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Blog Career Development

Six rules for your resume


Sunday, April 30, 2017

Photo of resumes on a desk

Congratulations! You just found your dream job opportunity at that company you always wanted to work for. But when you pull up the application, you find yourself faced with a lengthy application and a request for your current resume. Though the thought of writing a resume can fill some people with anxiety, fear not! After reading through these steps, you will be able to turn this humble document into your very own career launch-pad.

1) Make a Resume Buffet

Instead of racking your brain for ideas and staring at a blank piece of paper, consider creating a resume buffet. The resume buffet is an online or paper document used to organize and update all of your past experiences. To get started, simply write in categories such as work, school, volunteer, church, skills, etc. Then, go back through the categories and document your experiences including dates (month, year), job titles, organization name, and a few details about what you did. For example: under "volunteer", you might write "Feed My Starving Children, June 2016, Roseville, sorted and bagged food for those in need." At the end of this process, you will likely be staring at multiple pages of resume material. Note: Take a look at your resume buffet every 2-3 months to keep it up to date and accurate.

2) Use the Job Description

Don't guess what the employer wants. Instead, read through the job description to get an accurate picture of the ideal candidate they are searching for. Then, circle the skills and experiences listed on the job description that match you. These circled areas represent the areas where you and the ideal candidate overlap. Finally, find ways to fit each circled item into your resume. This will likely involve a stroll through the resume buffet line as you check out your various options and choose which best demonstrate the specific skills you are trying to convey. The best part is that because you've created your resume buffet, you can simply copy and paste the items you want directly into your resume document.

3) Choose your Categories

There are a variety of categories you can have on your resume, and in order to make sure your resume is only one page long, you'll have to choose them wisely. The usual resume suspects include education, work experience, volunteer, skills, related coursework, leadership, extracurricular, and much more. But which ones should you choose? Well, that depends on two things: your strengths and the desired job. First, you want to choose categories that match your strengths. For example, Don't include a volunteer section if your last volunteer experience was from a previous decade. Second, consider whether a category is relevant to your desired job. For example, if you are applying for a leadership position then experiences like being a team captain or small group leader are very applicable.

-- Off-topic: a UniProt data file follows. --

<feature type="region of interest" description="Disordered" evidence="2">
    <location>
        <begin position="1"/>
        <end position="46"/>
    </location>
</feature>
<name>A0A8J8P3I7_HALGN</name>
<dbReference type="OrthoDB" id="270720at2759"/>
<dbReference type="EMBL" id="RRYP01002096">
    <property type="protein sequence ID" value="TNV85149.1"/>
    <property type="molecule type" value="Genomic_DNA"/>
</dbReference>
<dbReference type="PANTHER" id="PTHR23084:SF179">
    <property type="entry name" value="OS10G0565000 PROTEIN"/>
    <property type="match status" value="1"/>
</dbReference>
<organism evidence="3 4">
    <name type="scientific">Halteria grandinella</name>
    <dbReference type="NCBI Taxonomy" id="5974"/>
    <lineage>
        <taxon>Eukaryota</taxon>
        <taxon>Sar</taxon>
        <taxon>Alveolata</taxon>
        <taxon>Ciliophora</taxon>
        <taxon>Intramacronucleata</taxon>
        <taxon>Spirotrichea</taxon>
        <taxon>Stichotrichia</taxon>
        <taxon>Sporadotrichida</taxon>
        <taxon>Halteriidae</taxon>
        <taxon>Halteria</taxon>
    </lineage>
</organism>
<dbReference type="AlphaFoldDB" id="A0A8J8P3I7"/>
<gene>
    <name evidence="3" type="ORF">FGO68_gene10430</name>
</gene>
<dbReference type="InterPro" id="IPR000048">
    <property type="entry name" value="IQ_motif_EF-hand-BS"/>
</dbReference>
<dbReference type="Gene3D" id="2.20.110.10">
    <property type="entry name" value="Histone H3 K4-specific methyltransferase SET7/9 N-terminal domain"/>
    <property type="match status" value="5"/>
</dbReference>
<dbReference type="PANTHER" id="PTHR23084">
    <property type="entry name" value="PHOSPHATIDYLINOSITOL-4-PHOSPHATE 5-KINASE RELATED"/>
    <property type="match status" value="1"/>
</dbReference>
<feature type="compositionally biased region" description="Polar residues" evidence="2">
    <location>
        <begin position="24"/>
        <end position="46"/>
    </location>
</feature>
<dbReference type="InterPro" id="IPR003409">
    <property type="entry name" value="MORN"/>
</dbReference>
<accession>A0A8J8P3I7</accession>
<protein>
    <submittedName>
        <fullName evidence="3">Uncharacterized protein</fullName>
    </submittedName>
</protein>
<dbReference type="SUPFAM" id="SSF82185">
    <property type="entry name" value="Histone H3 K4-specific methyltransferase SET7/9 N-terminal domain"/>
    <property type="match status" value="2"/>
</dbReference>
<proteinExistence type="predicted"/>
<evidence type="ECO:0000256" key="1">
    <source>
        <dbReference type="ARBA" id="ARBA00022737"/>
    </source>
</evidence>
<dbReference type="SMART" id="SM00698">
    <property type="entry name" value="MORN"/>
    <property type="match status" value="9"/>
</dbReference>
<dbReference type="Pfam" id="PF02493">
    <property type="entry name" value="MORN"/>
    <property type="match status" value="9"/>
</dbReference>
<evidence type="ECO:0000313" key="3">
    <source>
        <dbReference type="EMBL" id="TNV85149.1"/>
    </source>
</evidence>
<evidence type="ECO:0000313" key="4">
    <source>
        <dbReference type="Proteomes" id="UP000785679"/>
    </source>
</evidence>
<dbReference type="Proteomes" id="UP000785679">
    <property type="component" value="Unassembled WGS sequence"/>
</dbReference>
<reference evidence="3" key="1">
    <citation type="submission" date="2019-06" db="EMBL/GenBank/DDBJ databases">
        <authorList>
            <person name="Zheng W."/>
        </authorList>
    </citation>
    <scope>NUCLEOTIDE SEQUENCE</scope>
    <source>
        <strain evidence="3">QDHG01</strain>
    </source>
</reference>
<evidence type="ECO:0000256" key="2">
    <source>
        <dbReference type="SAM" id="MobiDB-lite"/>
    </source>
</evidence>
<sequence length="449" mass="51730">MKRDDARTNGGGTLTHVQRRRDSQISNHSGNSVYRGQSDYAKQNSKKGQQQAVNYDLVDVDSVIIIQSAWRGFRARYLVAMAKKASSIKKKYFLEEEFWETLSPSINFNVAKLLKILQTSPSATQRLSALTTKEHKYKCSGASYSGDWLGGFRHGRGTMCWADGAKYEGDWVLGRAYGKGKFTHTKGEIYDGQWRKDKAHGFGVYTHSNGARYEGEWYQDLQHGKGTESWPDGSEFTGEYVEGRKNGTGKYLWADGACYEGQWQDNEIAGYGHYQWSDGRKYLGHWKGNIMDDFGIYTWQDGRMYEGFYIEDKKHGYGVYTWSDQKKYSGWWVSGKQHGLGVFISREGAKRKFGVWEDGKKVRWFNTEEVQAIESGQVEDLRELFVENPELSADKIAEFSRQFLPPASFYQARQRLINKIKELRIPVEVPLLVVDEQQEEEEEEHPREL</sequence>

4) Cover the Essentials

Your name needs to be big and bold, preferably centered and always at the top of your resume. You will also need your mailing address, a non-student email, cell phone, and LinkedIn URL if applicable. Next, make sure to include your college education, with the name of college(s), degree(s), graduation date, and GPA if higher than 3.5. Finally, though resumes do not have to include work experience (look up functional resumes). The widely held expectation is that you should at least have one to two job experiences listed. Note: internships or volunteer work can also suffice.

5) Create a Readable Format

The goal of your formatting is to increase the readability of your resume. Therefore, think in terms of producing a resume that is consistent and clear. For example, if one category is bolded, then all categories should be bolded; and if you underline one job title, then you should underline them all. Clear means that bold, italics and underlines, while helpful, should be used sparingly. Remember, these tools are supposed to make important things stand out, but if used too often they do just the opposite. If you want color in your resume, choose one color other than black and use it for simple things like name and category titles. Note: if you are seeking a career in graphic design or art then you are encouraged to get more creative with your use of these elements.

6) Choose Quality over Quantity

Companies are bombarded with job applications each and every day and those in charge of reading resumes have gotten pretty good at sniffing out a generic resume. Therefore, instead of using your time to apply to 30-40 jobs using a generic resume, use that same amount of time to apply to 3-4 with customized and strategic resumes. By following the above steps for strategically creating each resume you write, you will increase the likelihood of moving along in the job-hiring process. Remember: getting 3-4 resumes read by a recruiter is preferable to getting 30-40 tossed in the garbage.

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